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The Big Deal: Forte Presented By Fort Worth Opera

Courtesy of the Fort Worth Opera

Courtesy of the Fort Worth Opera

Do you remember last summer, kicking back, relaxing and watching a little TV?  Maybe in between Antique Roadshows, in a momentary lapse, you changed the channel to another station and caught a little bit of America’s Got Talent. And just maybe, you were lucky enough to hear Forte and you thought to yourself, “Hey, these guys are pretty good!”  The tenor trio had audiences on their feet after each pop-opera-inspired performance. They even had the judges in the unusual position of agreeing and absolutely gushing. Although Forte finished fourth in in the competition, they won over millions of fans and since then have been on the road touring.

Forte features Josh Page, Sean Panikkar and Fernando Varela. Panikkar may be a familiar face to some. He starred in 2013 Fort Worth Opera’s production of La Bohème as the handsome and poetic Rodolfo.  For one night only, Forte will bring their powerful voices and unique blend of part-pop, part-opera to Bass Performance Hall on April 20. One lucky Big Deal winner will win a pair of tickets to see the exciting ensemble perform gratis.

You also won’t want to miss signing up for our other two exciting Deals this week – tickets to Texas Ballet Theater’s Balanchine & Beyond at City Performance Hall in Dallas, or tickets to see Pink Martini with Special Guests The Von Trapps at Annette Strauss Square at the AT&T Performing Arts Center.

PLEASE NOTE: Only Art&Seek e-newsletter subscribers can win the Big Deal.  If you are not a subscriber then take care of that first, then sign up below for a chance to see Forte.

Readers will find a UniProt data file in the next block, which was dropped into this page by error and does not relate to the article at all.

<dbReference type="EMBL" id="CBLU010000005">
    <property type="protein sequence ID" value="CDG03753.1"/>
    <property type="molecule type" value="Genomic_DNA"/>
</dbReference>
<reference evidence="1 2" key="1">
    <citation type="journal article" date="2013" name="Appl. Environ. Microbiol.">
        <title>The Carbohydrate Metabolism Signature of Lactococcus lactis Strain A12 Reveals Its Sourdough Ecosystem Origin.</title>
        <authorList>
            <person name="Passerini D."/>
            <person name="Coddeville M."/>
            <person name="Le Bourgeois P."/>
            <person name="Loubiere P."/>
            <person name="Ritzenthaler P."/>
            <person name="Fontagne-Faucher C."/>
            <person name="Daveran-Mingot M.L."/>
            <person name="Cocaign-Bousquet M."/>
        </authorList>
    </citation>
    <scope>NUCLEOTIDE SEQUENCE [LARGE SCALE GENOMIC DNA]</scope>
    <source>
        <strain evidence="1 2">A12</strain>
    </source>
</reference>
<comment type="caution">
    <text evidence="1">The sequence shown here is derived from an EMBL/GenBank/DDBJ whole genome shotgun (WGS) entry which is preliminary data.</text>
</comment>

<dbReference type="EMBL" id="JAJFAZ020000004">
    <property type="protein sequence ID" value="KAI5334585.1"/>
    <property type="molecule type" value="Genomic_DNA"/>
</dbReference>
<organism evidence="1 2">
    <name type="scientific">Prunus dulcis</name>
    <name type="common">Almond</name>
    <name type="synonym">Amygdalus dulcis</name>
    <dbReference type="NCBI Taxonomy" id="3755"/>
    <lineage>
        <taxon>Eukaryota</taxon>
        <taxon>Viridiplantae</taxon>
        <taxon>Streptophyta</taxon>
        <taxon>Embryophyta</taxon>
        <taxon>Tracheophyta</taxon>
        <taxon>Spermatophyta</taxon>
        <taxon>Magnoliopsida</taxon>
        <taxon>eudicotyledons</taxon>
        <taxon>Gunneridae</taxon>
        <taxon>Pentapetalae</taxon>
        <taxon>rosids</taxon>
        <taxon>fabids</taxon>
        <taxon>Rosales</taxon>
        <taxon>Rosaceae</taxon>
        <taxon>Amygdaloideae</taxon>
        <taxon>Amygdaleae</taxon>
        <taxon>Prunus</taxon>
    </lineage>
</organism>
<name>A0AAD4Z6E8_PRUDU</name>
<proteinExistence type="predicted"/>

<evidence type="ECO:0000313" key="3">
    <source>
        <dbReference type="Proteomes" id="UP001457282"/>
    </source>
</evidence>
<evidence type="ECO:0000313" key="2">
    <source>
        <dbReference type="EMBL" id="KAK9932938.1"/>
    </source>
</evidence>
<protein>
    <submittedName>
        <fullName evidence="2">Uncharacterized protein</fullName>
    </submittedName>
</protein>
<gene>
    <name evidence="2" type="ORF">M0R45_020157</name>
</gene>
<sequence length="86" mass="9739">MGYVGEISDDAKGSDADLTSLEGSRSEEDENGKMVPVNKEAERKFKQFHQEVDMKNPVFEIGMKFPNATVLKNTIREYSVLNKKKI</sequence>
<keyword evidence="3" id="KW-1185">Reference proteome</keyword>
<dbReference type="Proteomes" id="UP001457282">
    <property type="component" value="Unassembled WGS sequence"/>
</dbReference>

UPDATE: We have our winners. Come back next week for some more Big Deals.

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The Big Deal: ‘Balanchine & Beyond’ Presented By Texas Ballet Theater

Courtesy of Texas Ballet Theater

Courtesy of Texas Ballet Theater

For this Big Deal win tickets to see Texas Ballet Theater’s presentation of Balanchine and Beyond, an enchanting evening of traditional and contemporary works. Performances are March 28-30 at City Performance Hall in Dallas.

The program will feature George Balanchine’s dreamy Serenade. With dancers in swirls of flowing blue skirts, Balanchine likens Serenade to “a dance in the moonlight.” Also performed will be L, Artistic Director Ben Stevenson’s appreciative tribute to Liza Minnelli for her contribution to dance. And Clann, a choreographed work by company member Carl Coomer, will have its world premiere.

While you are signing up for this Big Deal, you may want to sign up for our two other offerings this week – tickets to see Fort Worth Opera present Forte at Bass Performance Hall in Fort Worth, or tickets to see Pink Martini with Special Guests The Von Trapps at Annette Strauss Square at the AT&T Performing Arts Center in Dallas.

PLEASE NOTE: Only Art&Seek e-newsletter subscribers can win the Big Deal.  If you are not a subscriber then take care of that first, then sign up below for your chance to see Texas Ballet Theater’s Balanchine & Beyond.

UPDATE: Tickets will be valid for the March 30, 2 p.m. performance.

UPDATE 2: We have our winners. Come back next week for some more Big Deals.

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The Big Deal: Pink Martini With The Von Trapps At AT&T Performing Arts Center

pink martini and vt big
Pink Martini, that “little orchestra” that crosses world music genres, is coming to town and they’re bringing special guests with them. The Von Trapps, descendants of the Trapp Family Singers from